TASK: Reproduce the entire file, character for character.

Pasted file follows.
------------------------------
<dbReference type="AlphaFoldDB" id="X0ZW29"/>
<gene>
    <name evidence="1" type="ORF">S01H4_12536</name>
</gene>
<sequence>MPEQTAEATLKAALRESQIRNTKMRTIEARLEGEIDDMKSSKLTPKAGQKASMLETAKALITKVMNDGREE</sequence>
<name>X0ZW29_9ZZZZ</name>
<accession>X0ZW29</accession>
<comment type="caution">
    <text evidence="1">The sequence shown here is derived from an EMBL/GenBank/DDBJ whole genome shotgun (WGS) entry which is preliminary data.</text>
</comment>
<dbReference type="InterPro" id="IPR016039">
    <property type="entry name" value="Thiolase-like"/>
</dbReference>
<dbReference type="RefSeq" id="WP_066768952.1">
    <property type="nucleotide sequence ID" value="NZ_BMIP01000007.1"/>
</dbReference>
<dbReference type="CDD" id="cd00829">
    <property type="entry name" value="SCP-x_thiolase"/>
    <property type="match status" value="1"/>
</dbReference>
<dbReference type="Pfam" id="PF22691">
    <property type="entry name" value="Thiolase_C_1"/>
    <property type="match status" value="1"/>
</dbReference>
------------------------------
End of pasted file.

<dbReference type="AlphaFoldDB" id="X0ZW29"/>
<gene>
    <name evidence="1" type="ORF">S01H4_12536</name>
</gene>
<sequence>MPEQTAEATLKAALRESQIRNTKMRTIEARLEGEIDDMKSSKLTPKAGQKASMLETAKALITKVMNDGREE</sequence>
<name>X0ZW29_9ZZZZ</name>
<accession>X0ZW29</accession>
<comment type="caution">
    <text evidence="1">The sequence shown here is derived from an EMBL/GenBank/DDBJ whole genome shotgun (WGS) entry which is preliminary data.</text>
</comment>
<dbReference type="InterPro" id="IPR016039">
    <property type="entry name" value="Thiolase-like"/>
</dbReference>
<dbReference type="RefSeq" id="WP_066768952.1">
    <property type="nucleotide sequence ID" value="NZ_BMIP01000007.1"/>
</dbReference>
<dbReference type="CDD" id="cd00829">
    <property type="entry name" value="SCP-x_thiolase"/>
    <property type="match status" value="1"/>
</dbReference>
<dbReference type="Pfam" id="PF22691">
    <property type="entry name" value="Thiolase_C_1"/>
    <property type="match status" value="1"/>
</dbReference>